ls: List directory contents
ls program lists information about files (of any type,
including directories). Options and file arguments can be intermixed
arbitrarily, as usual.
For non-option command-line arguments that are directories, by default
ls lists the contents of directories, not recursively, and
omitting files with names beginning with ‘.’. For other non-option
arguments, by default
ls lists just the file name. If no
non-option argument is specified,
ls operates on the current
directory, acting as if it had been invoked with a single argument of ‘.’.
By default, the output is sorted alphabetically, according to the locale settings in effect.4 If standard output is a terminal, the output is in columns (sorted vertically) and control characters are output as question marks; otherwise, the output is listed one per line and control characters are output as-is.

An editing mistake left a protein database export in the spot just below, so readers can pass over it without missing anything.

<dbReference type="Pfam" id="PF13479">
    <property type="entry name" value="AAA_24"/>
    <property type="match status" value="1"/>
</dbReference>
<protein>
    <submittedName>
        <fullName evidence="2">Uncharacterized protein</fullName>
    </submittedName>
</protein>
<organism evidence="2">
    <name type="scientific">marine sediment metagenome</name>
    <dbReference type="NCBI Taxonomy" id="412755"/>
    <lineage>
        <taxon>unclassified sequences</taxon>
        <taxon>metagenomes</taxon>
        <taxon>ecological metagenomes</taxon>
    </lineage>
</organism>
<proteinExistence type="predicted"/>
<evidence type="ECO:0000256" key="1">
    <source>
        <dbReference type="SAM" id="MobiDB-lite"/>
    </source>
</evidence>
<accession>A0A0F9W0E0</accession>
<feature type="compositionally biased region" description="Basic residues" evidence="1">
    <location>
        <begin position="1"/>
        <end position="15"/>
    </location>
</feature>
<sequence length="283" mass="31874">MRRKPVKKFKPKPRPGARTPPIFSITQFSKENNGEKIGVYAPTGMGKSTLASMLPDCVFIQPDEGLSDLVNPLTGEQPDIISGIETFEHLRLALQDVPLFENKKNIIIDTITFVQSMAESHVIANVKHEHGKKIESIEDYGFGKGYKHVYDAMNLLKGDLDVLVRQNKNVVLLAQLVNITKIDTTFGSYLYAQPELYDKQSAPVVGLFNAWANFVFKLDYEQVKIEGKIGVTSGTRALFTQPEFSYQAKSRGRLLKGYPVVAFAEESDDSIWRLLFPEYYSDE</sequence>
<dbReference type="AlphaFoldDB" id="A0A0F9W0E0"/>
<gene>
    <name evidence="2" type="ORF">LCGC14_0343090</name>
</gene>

ls is such a fundamental program, it has accumulated many
options over the years. They are described in the subsections below;
within each section, options are listed alphabetically (ignoring case).
The division of options into the subsections is not absolute, since some
options affect more than one aspect of
0 success 1 minor problems (e.g., failure to access a file or directory not specified as a command line argument. This happens when listing a directory in which entries are actively being removed or renamed.) 2 serious trouble (e.g., memory exhausted, invalid option, failure to access a file or directory specified as a command line argument or a directory loop)
Also see Common options.
|• Which files are listed|
|• What information is listed|
|• Sorting the output|
|• General output formatting|
|• Formatting file timestamps|
|• Formatting the file names|
If you use a non-POSIX
locale (e.g., by setting
LC_ALL to ‘en_US’), then
produce output that is sorted differently than you’re accustomed to.
In that case, set the
LC_ALL environment variable to ‘C’.